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Saturday, January 13, 2018


What would you do if you were in Hawaii and got the message:


This was, actually, not the first indicator, for I was lolling around in bed sometime past 8AM, totally relaxed after 8 hours of sleep, wondering what my posting would be on today, looking forward to the rest of the day watching the Sony Open Golf Tournament, then the NFL Tennessee Titans playing the New England Patriots, followed later this evening by viewing a recording of the combined basketball games the University of Hawaii women's and men's teams would be hosting against Long Beach and Santa Barbara, respectively.  Recording, because I have poker tonight, which means that I would not be sleeping until well after midnight.  Life could not be any better

At 8:10 or so the 15C emergency intercom blared (it is so loud that you would take notice even if you were in an alcoholically induced stupor--nothing I've experienced, of course):  actually, I've already forgotten the exact message, but it was something like, "stay indoors, take immediate precautions, THIS IS NOT A DRILL."  That was it.  Nothing about what was the problem.

You need to understand that this week has been particularly vexatious, for these alarms have occurred with regularity as they were conducting staff drills.  Sometimes there is no indication that this was for practice,  so the crying wolf response prevails for the residents.

Yet, I was curious if something truly serious was happening, for the same type of message came on again in a few minutes.  But no reason for being concerned was explained.

So I turned on CNN and they had business as usual, something about our President again putting this fingers into his mouth about shit-hole countries.  Tried the local radio news channels, and nothing.  On Saturday mornings there are no Hawaii TV news programs because in January it's all about college basketball games.

I went to pick up my newspaper outside the door, and saw three people down the hallway in animated discussion.  However, I was not properly dressed.  I glanced at the headlines and saw on the front page:

The photo to the right shows from that meeting Governor David Ige, Adm. Harry Harris and David Carey of the Chamber of Commerce.    Noticed on CNN that they had gone on to President Trump bragging about his good relations with Kim Jong Un, and a seed of doubt began to trouble me, for our PUS#45 is so out to lunch that anything he says is almost always on the wrong side of reality.  It couldn't be lightning, because the weather outside was gorgeous:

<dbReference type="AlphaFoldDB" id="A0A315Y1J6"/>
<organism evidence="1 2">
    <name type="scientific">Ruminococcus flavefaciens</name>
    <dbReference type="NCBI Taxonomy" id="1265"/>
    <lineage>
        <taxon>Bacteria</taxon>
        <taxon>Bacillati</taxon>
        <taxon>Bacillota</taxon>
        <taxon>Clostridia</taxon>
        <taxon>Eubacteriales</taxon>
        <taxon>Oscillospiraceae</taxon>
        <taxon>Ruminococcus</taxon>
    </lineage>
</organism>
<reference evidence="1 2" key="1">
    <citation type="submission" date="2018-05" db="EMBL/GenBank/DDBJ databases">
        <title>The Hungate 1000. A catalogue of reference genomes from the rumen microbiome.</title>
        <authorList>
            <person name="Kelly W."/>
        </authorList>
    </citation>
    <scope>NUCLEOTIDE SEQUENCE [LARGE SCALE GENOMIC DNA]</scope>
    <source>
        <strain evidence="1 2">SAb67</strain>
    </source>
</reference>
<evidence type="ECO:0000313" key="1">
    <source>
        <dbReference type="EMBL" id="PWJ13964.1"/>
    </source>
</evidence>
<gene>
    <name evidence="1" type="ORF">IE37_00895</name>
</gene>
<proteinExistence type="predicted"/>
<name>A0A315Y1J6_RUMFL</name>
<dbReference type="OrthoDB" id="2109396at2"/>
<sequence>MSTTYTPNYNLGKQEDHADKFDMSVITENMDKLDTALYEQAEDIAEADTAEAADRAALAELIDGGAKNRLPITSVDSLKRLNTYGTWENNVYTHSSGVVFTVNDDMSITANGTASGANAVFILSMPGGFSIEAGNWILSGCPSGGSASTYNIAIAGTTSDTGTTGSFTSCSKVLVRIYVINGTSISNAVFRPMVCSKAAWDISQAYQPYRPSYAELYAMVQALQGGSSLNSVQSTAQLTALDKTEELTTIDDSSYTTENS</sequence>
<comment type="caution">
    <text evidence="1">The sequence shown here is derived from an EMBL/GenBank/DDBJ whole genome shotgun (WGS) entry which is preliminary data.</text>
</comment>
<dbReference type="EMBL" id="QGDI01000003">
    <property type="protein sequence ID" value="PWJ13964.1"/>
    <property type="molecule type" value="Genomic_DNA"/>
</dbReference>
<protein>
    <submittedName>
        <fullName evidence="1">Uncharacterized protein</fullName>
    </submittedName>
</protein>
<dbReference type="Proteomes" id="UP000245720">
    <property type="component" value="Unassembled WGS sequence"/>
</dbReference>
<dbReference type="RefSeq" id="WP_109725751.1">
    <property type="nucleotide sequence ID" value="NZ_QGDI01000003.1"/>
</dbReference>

By the way, I have added a water lily plant, with some guppies.

In any case, the only potential catastrophe I could imagine was that North Korea had launched a missile to Hawaii and I had by that point no time to react because that would only take 20 minutes  to reach me and about as many minutes had already elapsed.   I began to reflect on my life, which has been a series of one in a million events of amazing luck, so it could well be about time that some balance was swiftly coming.  Growing up in Kakaako, who could imagine me:
  • graduating from Stanford
  • earning a PhD in biochemical engineering
  • working in the U.S. Senate and drafting original legislation in hydrogen and ocean energy
  • attaining full professorship and directing the Hawaii Natural Energy Institute for 15 years at the University of Hawaii
  • dreaming up the Blue Revolution
  • taking a dozen around the world trips and heading towards 3 million miles on United Air
  • now in my 19th year of retirement being asked to give a plenary energy talk in Japan at the end of this month and, two weeks later, a requested presentation in Las Vegas on the Blue Revolution
A nuclear attack right on top of me would more than equal all the above.

Then, CNN showed:

It took 18 minutes for the "Hawaii authorities" to learn someone pushed the wrong button, but a full 38 minutes for the State to finally cancel the mistake.  The 15 Craigside intercom never once mentioned incoming missiles, except that the alert was over, or something like that.  Said Governor David Ige:

STATEMENT: While I am thankful this morning’s alert was a false alarm, the public must have confidence in our emergency alert system. I am working to get to the bottom of this so we can prevent an error of this type in the future.
Three hours after the 8:07 debacle, the White House only said this was a state matter.  Hawaii is a minor thorn in the side of President Trump.  For good reasons, he hates us.  Unfortunately, he was busy golfing, and, apparently did not have the presence of mind to tweet what he really thought.

The media reported that people in hospitals were crying...and so much more.  Frankly, I got to the point of actually being a tad worried.

As I went to the Sony Open Golf Tournament yesterday, it now seems appropriate to bring it into this discussion, especially as the only truly exciting moment was when a missile, a golf ball at warp speed, hit by PGA Pro Corey Conners (left), went right over me into the stands to my left (you can see the golf ball) next to the 18th hole.

He got a free drop and a par for the hole.

But today, some memorable quotes from the players themselves, beginning with the winner last year:

To all that just received the warning along with me this morning... apparently it was a “mistake” 🤔 hell of a mistake!! Haha glad to know we’ll all be safe 

So.......this can’t be good. Everyone is freaking out in the hotel

In a basement under hotel. Barely any service. Can you send confirmed message over radio or tv 

If these visitors had these reactions, can you imagine how everyone else living here felt?


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